|Publication number||US7775274 B2|
|Application number||US 12/079,130|
|Publication date||Aug 17, 2010|
|Filing date||Mar 25, 2008|
|Priority date||May 26, 2005|
|Also published as||CA2607420A1, CA2607420C, CN101184905A, DE602006006565D1, EP1885996A1, EP1885996B1, US7380598, US20060266520, US20080236816, WO2006127274A1|
|Publication number||079130, 12079130, US 7775274 B2, US 7775274B2, US-B2-7775274, US7775274 B2, US7775274B2|
|Inventors||Ray Wydrinski, Charles A. Christopher|
|Original Assignee||Bp Corporation North America Inc.|
|Export Citation||BiBTeX, EndNote, RefMan|
|Patent Citations (18), Non-Patent Citations (7), Referenced by (2), Classifications (8), Legal Events (1)|
|External Links: USPTO, USPTO Assignment, Espacenet|
This is a divisional of application Ser. No. 11/138,149 filed on May 26, 2005 now U.S. Pat. No. 7,380,598.
The present invention relates to a method for the detection of carbon dioxide leaks from plugged wells extending from a surface of the earth to penetrate a subterranean formation containing carbon dioxide.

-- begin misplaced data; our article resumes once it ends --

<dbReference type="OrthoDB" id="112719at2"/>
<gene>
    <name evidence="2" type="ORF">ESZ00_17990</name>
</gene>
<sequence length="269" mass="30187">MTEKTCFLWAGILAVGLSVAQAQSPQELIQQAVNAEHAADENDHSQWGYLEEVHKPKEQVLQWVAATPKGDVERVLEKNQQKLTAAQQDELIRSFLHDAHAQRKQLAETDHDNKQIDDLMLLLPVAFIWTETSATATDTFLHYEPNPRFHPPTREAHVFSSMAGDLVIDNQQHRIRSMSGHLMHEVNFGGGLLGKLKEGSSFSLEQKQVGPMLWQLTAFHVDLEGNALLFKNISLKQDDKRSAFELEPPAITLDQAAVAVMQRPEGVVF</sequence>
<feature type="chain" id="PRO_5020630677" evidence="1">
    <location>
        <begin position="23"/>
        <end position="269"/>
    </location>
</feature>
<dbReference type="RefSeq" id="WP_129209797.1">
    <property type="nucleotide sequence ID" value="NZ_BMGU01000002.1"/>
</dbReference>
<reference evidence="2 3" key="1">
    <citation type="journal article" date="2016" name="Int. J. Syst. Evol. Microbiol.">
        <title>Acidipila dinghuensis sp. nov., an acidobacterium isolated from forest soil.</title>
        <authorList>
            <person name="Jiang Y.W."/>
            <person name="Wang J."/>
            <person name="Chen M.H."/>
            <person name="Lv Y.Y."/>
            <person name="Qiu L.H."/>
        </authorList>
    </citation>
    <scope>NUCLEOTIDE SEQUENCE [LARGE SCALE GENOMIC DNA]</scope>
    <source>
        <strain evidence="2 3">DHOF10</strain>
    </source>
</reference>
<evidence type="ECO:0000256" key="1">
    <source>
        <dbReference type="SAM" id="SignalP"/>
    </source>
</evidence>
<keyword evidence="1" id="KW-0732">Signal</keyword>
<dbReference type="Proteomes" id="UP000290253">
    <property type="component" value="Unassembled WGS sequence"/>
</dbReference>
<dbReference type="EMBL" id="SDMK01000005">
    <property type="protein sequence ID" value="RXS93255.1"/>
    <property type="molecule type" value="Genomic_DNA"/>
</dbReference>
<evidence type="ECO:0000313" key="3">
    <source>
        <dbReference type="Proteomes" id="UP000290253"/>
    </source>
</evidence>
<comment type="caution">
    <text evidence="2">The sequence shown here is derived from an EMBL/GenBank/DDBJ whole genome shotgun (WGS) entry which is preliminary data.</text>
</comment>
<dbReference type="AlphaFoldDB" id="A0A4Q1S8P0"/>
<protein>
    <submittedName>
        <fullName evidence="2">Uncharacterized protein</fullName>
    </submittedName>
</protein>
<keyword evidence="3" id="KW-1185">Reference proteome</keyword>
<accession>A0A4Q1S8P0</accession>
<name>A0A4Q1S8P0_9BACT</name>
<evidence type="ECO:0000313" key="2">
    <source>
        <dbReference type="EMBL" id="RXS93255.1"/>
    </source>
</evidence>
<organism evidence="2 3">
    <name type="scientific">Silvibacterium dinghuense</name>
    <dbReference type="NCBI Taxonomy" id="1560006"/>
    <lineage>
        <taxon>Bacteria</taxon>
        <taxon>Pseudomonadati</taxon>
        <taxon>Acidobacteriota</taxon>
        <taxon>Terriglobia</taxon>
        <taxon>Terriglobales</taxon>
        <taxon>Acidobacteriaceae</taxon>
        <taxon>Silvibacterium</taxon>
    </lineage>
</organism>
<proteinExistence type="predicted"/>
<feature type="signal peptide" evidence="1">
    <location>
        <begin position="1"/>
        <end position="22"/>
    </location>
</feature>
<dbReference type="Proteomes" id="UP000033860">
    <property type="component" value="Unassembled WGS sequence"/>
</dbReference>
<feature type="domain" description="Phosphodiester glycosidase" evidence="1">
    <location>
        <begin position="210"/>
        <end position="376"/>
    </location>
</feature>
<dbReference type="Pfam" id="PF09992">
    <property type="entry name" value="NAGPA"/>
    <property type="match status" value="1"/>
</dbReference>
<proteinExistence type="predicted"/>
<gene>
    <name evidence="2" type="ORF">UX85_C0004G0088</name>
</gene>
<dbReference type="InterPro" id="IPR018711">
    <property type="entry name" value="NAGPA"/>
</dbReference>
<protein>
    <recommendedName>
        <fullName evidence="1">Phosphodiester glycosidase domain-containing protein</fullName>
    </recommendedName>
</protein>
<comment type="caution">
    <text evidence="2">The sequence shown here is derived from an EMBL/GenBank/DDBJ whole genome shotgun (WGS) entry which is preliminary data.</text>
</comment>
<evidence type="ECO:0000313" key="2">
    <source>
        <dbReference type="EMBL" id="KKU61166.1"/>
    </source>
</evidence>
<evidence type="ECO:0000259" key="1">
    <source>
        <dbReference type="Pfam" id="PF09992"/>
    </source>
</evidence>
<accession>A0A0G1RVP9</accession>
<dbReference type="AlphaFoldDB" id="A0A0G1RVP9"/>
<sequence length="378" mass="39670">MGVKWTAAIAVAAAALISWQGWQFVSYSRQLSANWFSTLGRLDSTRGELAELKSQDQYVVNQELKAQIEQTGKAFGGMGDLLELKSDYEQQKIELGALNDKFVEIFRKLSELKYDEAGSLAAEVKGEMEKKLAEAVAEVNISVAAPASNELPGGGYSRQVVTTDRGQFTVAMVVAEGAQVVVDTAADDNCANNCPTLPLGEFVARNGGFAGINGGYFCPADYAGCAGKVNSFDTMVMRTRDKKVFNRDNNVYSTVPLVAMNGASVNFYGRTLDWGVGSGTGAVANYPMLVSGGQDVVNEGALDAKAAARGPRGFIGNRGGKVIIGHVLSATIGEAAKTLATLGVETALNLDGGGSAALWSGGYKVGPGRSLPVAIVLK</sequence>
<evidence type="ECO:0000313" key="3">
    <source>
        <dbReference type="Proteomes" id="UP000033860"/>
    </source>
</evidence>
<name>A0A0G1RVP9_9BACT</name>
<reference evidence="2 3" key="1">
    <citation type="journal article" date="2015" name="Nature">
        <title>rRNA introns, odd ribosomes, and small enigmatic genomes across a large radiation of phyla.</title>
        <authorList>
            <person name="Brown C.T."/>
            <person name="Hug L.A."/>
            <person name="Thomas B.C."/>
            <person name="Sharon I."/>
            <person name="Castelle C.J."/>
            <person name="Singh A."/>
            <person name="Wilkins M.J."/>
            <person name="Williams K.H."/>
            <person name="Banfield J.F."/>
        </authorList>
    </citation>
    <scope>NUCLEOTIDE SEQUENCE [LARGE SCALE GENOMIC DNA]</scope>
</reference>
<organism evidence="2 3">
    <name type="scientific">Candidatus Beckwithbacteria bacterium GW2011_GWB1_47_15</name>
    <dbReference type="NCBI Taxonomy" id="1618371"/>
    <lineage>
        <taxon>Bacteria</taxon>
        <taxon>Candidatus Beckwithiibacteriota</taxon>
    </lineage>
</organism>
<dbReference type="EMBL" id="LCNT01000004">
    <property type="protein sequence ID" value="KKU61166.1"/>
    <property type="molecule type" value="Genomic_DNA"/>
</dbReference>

In recent years, the presence of carbon dioxide in the atmosphere has become an increasing ecological concern. While the carbon dioxide in the atmosphere can have many sources, one source is the release of carbon dioxide into the air as leakage from wells penetrating subterranean carbon dioxide-containing formations.
Such formations may contain carbon dioxide as a result of naturally-occurring in situ carbon dioxide, from use of the well as a carbon dioxide injection/disposal well, from use of the well as either an injection or a production well in a carbon dioxide enhanced oil recovery process, and the like. There are a variety of reasons why subterranean formations containing carbon dioxide are desirably isolated so that the carbon dioxide does not flow into the atmosphere. The most commonly used technique for isolating such formations is plugging the wells penetrating the formation containing carbon dioxide. This is most commonly accomplished by cementing the wells shut.
Of continuing concern is whether the cement plug, or other plugging material, has fully plugged the well and whether it continues to block the carbon dioxide from flowing upwardly through the well into the atmosphere. Should leaks occur, the source of leaks into the atmosphere can be through or around the cement plugging, which cements the casing in place in the wellbore, or through or around the cement plugging the inside of the casing, which is typically used to case the well from the earth's surface to or through the carbon dioxide-bearing formation.